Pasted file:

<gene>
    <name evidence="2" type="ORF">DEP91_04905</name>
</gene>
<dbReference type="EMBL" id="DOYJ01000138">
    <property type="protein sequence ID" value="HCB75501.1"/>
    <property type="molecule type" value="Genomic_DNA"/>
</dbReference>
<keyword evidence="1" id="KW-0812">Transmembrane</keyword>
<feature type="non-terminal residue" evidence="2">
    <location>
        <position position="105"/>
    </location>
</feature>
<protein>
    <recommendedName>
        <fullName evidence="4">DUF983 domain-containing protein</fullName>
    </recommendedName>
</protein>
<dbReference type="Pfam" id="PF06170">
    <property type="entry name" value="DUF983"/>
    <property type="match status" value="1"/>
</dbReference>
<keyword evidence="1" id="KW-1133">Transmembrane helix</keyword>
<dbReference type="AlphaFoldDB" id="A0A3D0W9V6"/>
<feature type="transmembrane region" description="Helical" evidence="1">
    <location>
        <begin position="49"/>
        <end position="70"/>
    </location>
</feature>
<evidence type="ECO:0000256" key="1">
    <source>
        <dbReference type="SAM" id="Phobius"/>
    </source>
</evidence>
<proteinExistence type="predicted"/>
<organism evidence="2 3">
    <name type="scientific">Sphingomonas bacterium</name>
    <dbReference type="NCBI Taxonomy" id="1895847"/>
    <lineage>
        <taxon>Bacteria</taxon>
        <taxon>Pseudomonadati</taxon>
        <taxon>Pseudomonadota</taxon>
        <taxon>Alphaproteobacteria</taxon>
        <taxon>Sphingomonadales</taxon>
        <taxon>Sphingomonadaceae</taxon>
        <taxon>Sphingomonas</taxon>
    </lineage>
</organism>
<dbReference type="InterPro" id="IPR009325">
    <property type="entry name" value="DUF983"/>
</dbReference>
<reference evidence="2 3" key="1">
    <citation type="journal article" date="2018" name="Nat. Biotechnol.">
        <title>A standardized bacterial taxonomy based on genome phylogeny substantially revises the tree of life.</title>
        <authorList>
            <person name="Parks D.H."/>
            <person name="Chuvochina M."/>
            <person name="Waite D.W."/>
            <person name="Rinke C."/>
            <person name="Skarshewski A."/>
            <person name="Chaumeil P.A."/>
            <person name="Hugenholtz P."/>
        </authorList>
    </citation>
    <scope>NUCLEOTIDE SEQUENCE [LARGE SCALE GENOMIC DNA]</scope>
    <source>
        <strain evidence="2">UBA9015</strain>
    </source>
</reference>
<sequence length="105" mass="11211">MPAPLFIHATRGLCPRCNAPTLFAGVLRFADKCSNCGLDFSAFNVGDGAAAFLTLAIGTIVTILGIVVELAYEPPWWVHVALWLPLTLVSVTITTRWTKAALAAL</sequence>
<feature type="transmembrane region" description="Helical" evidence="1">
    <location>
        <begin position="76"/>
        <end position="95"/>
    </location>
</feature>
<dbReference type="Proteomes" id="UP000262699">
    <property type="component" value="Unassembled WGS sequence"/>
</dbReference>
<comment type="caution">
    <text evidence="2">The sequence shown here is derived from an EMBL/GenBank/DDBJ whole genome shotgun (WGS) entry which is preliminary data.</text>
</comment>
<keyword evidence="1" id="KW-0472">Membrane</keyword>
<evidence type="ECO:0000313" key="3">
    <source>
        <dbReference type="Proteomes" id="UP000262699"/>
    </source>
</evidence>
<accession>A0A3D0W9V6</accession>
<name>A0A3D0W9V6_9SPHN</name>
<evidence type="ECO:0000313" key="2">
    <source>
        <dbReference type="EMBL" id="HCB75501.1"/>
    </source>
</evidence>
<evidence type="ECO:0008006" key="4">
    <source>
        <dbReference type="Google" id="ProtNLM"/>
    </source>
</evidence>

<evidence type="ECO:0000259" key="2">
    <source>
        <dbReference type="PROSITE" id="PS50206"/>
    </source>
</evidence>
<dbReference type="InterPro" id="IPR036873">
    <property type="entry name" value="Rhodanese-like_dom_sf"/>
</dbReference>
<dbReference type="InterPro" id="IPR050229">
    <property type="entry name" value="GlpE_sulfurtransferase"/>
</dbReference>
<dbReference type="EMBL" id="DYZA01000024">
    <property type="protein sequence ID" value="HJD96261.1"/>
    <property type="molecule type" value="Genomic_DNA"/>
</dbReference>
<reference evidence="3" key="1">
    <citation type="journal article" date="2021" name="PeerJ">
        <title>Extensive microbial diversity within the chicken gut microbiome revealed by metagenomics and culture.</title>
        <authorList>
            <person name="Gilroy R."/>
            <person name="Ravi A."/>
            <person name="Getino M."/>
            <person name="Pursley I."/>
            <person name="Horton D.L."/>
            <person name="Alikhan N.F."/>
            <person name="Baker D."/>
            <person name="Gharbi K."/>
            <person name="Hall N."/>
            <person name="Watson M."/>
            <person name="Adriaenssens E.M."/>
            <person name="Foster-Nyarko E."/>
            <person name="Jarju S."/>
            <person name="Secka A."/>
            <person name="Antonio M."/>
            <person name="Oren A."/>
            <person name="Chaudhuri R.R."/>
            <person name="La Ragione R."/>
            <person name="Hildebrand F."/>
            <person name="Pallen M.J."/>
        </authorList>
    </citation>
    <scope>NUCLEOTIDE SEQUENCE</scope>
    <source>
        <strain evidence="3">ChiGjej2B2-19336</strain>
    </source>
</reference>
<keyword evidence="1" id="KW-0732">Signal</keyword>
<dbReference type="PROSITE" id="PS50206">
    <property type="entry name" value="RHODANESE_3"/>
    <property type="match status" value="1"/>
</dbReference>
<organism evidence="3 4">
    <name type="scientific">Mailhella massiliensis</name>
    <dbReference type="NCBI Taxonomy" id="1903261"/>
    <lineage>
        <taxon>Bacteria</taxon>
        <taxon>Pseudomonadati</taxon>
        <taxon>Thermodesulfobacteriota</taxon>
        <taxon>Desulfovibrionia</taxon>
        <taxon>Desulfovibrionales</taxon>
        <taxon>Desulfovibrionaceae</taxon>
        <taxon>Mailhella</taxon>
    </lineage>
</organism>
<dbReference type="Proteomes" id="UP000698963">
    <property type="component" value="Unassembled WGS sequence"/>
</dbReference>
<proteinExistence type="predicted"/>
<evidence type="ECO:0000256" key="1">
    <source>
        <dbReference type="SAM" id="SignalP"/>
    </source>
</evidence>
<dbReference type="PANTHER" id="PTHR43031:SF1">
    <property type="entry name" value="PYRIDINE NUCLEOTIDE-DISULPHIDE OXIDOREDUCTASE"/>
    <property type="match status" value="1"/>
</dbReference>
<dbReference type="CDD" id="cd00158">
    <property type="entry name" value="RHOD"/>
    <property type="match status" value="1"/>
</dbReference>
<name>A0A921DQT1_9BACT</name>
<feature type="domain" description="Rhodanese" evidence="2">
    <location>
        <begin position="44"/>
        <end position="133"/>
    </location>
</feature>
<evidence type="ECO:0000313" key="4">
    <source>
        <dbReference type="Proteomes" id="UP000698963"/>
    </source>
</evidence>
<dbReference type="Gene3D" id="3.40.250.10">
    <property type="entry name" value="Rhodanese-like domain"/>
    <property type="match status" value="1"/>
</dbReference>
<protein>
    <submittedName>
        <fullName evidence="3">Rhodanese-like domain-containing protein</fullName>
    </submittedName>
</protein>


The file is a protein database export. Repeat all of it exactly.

<gene>
    <name evidence="2" type="ORF">DEP91_04905</name>
</gene>
<dbReference type="EMBL" id="DOYJ01000138">
    <property type="protein sequence ID" value="HCB75501.1"/>
    <property type="molecule type" value="Genomic_DNA"/>
</dbReference>
<keyword evidence="1" id="KW-0812">Transmembrane</keyword>
<feature type="non-terminal residue" evidence="2">
    <location>
        <position position="105"/>
    </location>
</feature>
<protein>
    <recommendedName>
        <fullName evidence="4">DUF983 domain-containing protein</fullName>
    </recommendedName>
</protein>
<dbReference type="Pfam" id="PF06170">
    <property type="entry name" value="DUF983"/>
    <property type="match status" value="1"/>
</dbReference>
<keyword evidence="1" id="KW-1133">Transmembrane helix</keyword>
<dbReference type="AlphaFoldDB" id="A0A3D0W9V6"/>
<feature type="transmembrane region" description="Helical" evidence="1">
    <location>
        <begin position="49"/>
        <end position="70"/>
    </location>
</feature>
<evidence type="ECO:0000256" key="1">
    <source>
        <dbReference type="SAM" id="Phobius"/>
    </source>
</evidence>
<proteinExistence type="predicted"/>
<organism evidence="2 3">
    <name type="scientific">Sphingomonas bacterium</name>
    <dbReference type="NCBI Taxonomy" id="1895847"/>
    <lineage>
        <taxon>Bacteria</taxon>
        <taxon>Pseudomonadati</taxon>
        <taxon>Pseudomonadota</taxon>
        <taxon>Alphaproteobacteria</taxon>
        <taxon>Sphingomonadales</taxon>
        <taxon>Sphingomonadaceae</taxon>
        <taxon>Sphingomonas</taxon>
    </lineage>
</organism>
<dbReference type="InterPro" id="IPR009325">
    <property type="entry name" value="DUF983"/>
</dbReference>
<reference evidence="2 3" key="1">
    <citation type="journal article" date="2018" name="Nat. Biotechnol.">
        <title>A standardized bacterial taxonomy based on genome phylogeny substantially revises the tree of life.</title>
        <authorList>
            <person name="Parks D.H."/>
            <person name="Chuvochina M."/>
            <person name="Waite D.W."/>
            <person name="Rinke C."/>
            <person name="Skarshewski A."/>
            <person name="Chaumeil P.A."/>
            <person name="Hugenholtz P."/>
        </authorList>
    </citation>
    <scope>NUCLEOTIDE SEQUENCE [LARGE SCALE GENOMIC DNA]</scope>
    <source>
        <strain evidence="2">UBA9015</strain>
    </source>
</reference>
<sequence length="105" mass="11211">MPAPLFIHATRGLCPRCNAPTLFAGVLRFADKCSNCGLDFSAFNVGDGAAAFLTLAIGTIVTILGIVVELAYEPPWWVHVALWLPLTLVSVTITTRWTKAALAAL</sequence>
<feature type="transmembrane region" description="Helical" evidence="1">
    <location>
        <begin position="76"/>
        <end position="95"/>
    </location>
</feature>
<dbReference type="Proteomes" id="UP000262699">
    <property type="component" value="Unassembled WGS sequence"/>
</dbReference>
<comment type="caution">
    <text evidence="2">The sequence shown here is derived from an EMBL/GenBank/DDBJ whole genome shotgun (WGS) entry which is preliminary data.</text>
</comment>
<keyword evidence="1" id="KW-0472">Membrane</keyword>
<evidence type="ECO:0000313" key="3">
    <source>
        <dbReference type="Proteomes" id="UP000262699"/>
    </source>
</evidence>
<accession>A0A3D0W9V6</accession>
<name>A0A3D0W9V6_9SPHN</name>
<evidence type="ECO:0000313" key="2">
    <source>
        <dbReference type="EMBL" id="HCB75501.1"/>
    </source>
</evidence>
<evidence type="ECO:0008006" key="4">
    <source>
        <dbReference type="Google" id="ProtNLM"/>
    </source>
</evidence>

<evidence type="ECO:0000259" key="2">
    <source>
        <dbReference type="PROSITE" id="PS50206"/>
    </source>
</evidence>
<dbReference type="InterPro" id="IPR036873">
    <property type="entry name" value="Rhodanese-like_dom_sf"/>
</dbReference>
<dbReference type="InterPro" id="IPR050229">
    <property type="entry name" value="GlpE_sulfurtransferase"/>
</dbReference>
<dbReference type="EMBL" id="DYZA01000024">
    <property type="protein sequence ID" value="HJD96261.1"/>
    <property type="molecule type" value="Genomic_DNA"/>
</dbReference>
<reference evidence="3" key="1">
    <citation type="journal article" date="2021" name="PeerJ">
        <title>Extensive microbial diversity within the chicken gut microbiome revealed by metagenomics and culture.</title>
        <authorList>
            <person name="Gilroy R."/>
            <person name="Ravi A."/>
            <person name="Getino M."/>
            <person name="Pursley I."/>
            <person name="Horton D.L."/>
            <person name="Alikhan N.F."/>
            <person name="Baker D."/>
            <person name="Gharbi K."/>
            <person name="Hall N."/>
            <person name="Watson M."/>
            <person name="Adriaenssens E.M."/>
            <person name="Foster-Nyarko E."/>
            <person name="Jarju S."/>
            <person name="Secka A."/>
            <person name="Antonio M."/>
            <person name="Oren A."/>
            <person name="Chaudhuri R.R."/>
            <person name="La Ragione R."/>
            <person name="Hildebrand F."/>
            <person name="Pallen M.J."/>
        </authorList>
    </citation>
    <scope>NUCLEOTIDE SEQUENCE</scope>
    <source>
        <strain evidence="3">ChiGjej2B2-19336</strain>
    </source>
</reference>
<keyword evidence="1" id="KW-0732">Signal</keyword>
<dbReference type="PROSITE" id="PS50206">
    <property type="entry name" value="RHODANESE_3"/>
    <property type="match status" value="1"/>
</dbReference>
<organism evidence="3 4">
    <name type="scientific">Mailhella massiliensis</name>
    <dbReference type="NCBI Taxonomy" id="1903261"/>
    <lineage>
        <taxon>Bacteria</taxon>
        <taxon>Pseudomonadati</taxon>
        <taxon>Thermodesulfobacteriota</taxon>
        <taxon>Desulfovibrionia</taxon>
        <taxon>Desulfovibrionales</taxon>
        <taxon>Desulfovibrionaceae</taxon>
        <taxon>Mailhella</taxon>
    </lineage>
</organism>
<dbReference type="Proteomes" id="UP000698963">
    <property type="component" value="Unassembled WGS sequence"/>
</dbReference>
<proteinExistence type="predicted"/>
<evidence type="ECO:0000256" key="1">
    <source>
        <dbReference type="SAM" id="SignalP"/>
    </source>
</evidence>
<dbReference type="PANTHER" id="PTHR43031:SF1">
    <property type="entry name" value="PYRIDINE NUCLEOTIDE-DISULPHIDE OXIDOREDUCTASE"/>
    <property type="match status" value="1"/>
</dbReference>
<dbReference type="CDD" id="cd00158">
    <property type="entry name" value="RHOD"/>
    <property type="match status" value="1"/>
</dbReference>
<name>A0A921DQT1_9BACT</name>
<feature type="domain" description="Rhodanese" evidence="2">
    <location>
        <begin position="44"/>
        <end position="133"/>
    </location>
</feature>
<evidence type="ECO:0000313" key="4">
    <source>
        <dbReference type="Proteomes" id="UP000698963"/>
    </source>
</evidence>
<dbReference type="Gene3D" id="3.40.250.10">
    <property type="entry name" value="Rhodanese-like domain"/>
    <property type="match status" value="1"/>
</dbReference>
<protein>
    <submittedName>
        <fullName evidence="3">Rhodanese-like domain-containing protein</fullName>
    </submittedName>
</protein>